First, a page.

A Terrible Solution to a Failed Criminal Justice System

  • 0

File this under “Terrible Idea”. (As opposed to this “Great Idea”: An Interesting Alternative to Prison)

Over the weekend, the front page of the NY Times ran an article about criminal registries. A few states and local districts are considering online registries for criminals similar to the online sex offender registry.

The offenses being considered as grounds for registration range from arson to animal abuse.

The basic arguments for the registry are that the public has the right to know and make decisions about law breakers in their neighborhoods. If I don’t want to live near a dangerous (or not so dangerous criminal) I have that right.

The basic arguments against the registry? There are quite a few.

What is the point of the registry?

To protect those who know about it? Does it really protect them? Are you really less safe around a a known offender than an unknown offender?

To isolate the offenders? So that they have nowhere to live? No where to work? Will that help them get their lives back together? If no one moves near the offenders and no one gives them jobs because they are on a list, how will they reintegrate into society?

There is a registry for drunk drivers in Maine. How in the world does this help or protect anyone? Drunk drivers can drive anywhere they want. And they are probably more likely to drive drunk near the bars than near their homes.

There is a registry to murderers proposed in Illinois. Murder recidivism rates are very very low. That means that if a convicted murderer is released from prison they are very unlikely to commit another murder. So a list of murderers has low utility but creates huge stigma.

Not to mention the cost. These lists are very expensive to set up and maintain.

Don’t these kinds of lists also give rise to vigilantism? I don’t know. But the more lists we have, the greater risk there is for offenders.

Also, at least in LA, most crime happens in certain neighborhoods between specific groups of people. (You know what I mean…) Registries of those kinds of offenders seem pretty useless to me. Spending tons of money to basically have a public list of gang members? Who rarely venture out of their own neighborhoods?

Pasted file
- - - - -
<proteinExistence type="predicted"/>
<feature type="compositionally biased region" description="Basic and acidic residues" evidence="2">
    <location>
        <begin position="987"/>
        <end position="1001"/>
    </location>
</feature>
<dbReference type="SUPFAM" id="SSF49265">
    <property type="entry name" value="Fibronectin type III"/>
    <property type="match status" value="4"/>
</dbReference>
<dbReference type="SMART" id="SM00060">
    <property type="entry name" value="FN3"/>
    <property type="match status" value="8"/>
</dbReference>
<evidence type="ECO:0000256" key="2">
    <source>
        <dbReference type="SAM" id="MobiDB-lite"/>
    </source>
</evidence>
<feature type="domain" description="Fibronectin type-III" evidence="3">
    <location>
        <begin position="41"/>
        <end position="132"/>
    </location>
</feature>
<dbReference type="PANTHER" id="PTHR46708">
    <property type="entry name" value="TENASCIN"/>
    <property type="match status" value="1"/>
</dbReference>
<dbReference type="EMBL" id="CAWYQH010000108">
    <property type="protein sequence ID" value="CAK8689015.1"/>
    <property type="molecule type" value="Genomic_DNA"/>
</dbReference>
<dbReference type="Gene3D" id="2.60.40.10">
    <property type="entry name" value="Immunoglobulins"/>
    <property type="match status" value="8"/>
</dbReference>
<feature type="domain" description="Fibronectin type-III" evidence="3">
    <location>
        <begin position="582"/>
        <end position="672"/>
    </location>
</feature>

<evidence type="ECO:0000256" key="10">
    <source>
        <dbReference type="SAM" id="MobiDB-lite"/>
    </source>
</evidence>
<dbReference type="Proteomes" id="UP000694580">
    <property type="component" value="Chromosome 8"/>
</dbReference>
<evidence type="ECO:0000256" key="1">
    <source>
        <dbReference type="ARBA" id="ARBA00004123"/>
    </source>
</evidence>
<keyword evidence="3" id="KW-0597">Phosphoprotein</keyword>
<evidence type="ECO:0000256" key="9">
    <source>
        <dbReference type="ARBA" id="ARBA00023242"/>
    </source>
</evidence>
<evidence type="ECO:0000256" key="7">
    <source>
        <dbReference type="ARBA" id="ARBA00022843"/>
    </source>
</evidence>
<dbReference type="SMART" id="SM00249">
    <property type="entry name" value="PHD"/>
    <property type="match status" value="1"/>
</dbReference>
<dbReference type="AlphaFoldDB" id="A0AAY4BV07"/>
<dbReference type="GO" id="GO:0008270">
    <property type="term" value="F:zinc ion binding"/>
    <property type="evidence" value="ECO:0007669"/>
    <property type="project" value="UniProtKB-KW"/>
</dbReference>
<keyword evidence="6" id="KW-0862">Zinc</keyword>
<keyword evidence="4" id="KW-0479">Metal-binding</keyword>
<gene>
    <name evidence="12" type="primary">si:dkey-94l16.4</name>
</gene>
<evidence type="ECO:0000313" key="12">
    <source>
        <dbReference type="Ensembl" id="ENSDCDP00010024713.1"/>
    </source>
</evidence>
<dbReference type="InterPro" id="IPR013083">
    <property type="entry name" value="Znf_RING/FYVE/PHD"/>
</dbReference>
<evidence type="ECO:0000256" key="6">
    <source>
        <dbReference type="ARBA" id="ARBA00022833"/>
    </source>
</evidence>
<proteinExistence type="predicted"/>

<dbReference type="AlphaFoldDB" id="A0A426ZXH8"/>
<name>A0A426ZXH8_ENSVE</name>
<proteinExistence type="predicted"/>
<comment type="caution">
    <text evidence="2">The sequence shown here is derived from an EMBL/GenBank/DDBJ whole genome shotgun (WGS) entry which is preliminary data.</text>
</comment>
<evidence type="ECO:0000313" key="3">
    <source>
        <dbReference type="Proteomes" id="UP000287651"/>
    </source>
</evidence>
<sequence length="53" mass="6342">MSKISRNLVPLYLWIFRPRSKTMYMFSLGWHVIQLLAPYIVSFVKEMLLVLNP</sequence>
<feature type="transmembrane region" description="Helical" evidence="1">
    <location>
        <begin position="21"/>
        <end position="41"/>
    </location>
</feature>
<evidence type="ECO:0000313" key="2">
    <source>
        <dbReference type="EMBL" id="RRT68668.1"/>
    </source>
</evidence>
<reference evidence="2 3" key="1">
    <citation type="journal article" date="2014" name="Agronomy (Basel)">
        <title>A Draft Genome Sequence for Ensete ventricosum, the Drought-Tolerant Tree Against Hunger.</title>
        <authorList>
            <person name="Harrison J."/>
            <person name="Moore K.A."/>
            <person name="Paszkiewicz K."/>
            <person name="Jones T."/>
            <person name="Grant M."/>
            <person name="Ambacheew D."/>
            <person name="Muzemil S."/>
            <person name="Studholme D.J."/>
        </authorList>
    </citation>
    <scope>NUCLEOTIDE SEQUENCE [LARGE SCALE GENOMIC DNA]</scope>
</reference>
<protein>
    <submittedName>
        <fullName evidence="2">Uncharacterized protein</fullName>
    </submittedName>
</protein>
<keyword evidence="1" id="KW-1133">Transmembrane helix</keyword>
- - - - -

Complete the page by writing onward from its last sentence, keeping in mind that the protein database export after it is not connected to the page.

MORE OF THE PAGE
But most of all, the registries represent an absolute lack of faith in our criminal justice system. If criminals who have gone through the system are still dangerous, then the system has failed them. Why put them behind bars at all if they are the same person who went in?

If we are aware that the system is failing then the solution is certainly not to make a list of all the people for whom the system failed. It’s TO FIX THE SYSTEM. Legislation for registries makes law makers appear tough on crime. Tough on crime accomplishes nothing in the long term. Registries aren’t even tough on crime, they APPEAR to be tough on crime. We don’t need faux toughness to solve our criminal justice issues. We need reform.

The suggestion of these registries is a wake up call. Our system needs fixing. Rehabilitate criminals. Create social solutions to battle the factors that create crime. Get involved in the high crime neighborhoods and instead of counting collars, count crimes prevented.

Registries are a wasteful way of pretending to solve a problem. Sorry, it’s not going to work. Try again.

Link: NY Times

  •  >If criminals who have gone through the system are still dangerous, then the system has failed them. Why put them behind bars at all if they are the same person who went in?

    That seems only if you assume the priority is to rehabilitate each one of them or that its even possible for the SYSTEM to rehabilitate them. 

    >Registries are a wasteful way of pretending to solve a problem.

    But its not created to solve a problem. 

  • In the linked post above, ‘An interesting alternative to prison’, Rabbi Fink wrote:  

    “I propose that criminals be monitored. Conviction of a crime is a waiver of one’s privacy.

    I agree.  This is why registering criminals is perfectly legitimate.

    There is one aspect of criminal registration that I think must be changed.  We ought not register anyone who has filed for an appeal.  If the defendant does not pursue an appeal (say, within 30 days of conviction), or if his/her appeals have been exhausted, then the public should know if a convict is living nearby.

    As it stands now, a person can be convicted of a child sex crime, have his/her (let’s be honest, usually his) picture shown on flyers all around town, and then a few years later, an appeals court overturns the original conviction.

    Overcrowding combined with good behavior can get someone released rather early, even while the appeals case is waiting to be heard.

    Since we can’t un-ring the bell, as it were, we must wait until our justice system has irrevocably declared a person guilty.

    Registration, and the isolation and humiliation that goes with it, is effectively a life sentence.  We must decide as a society which crimes warrant that kind of life sentence, and which do not.

  • hermanking

    rehabilitate criminals with a Smith & Wesson.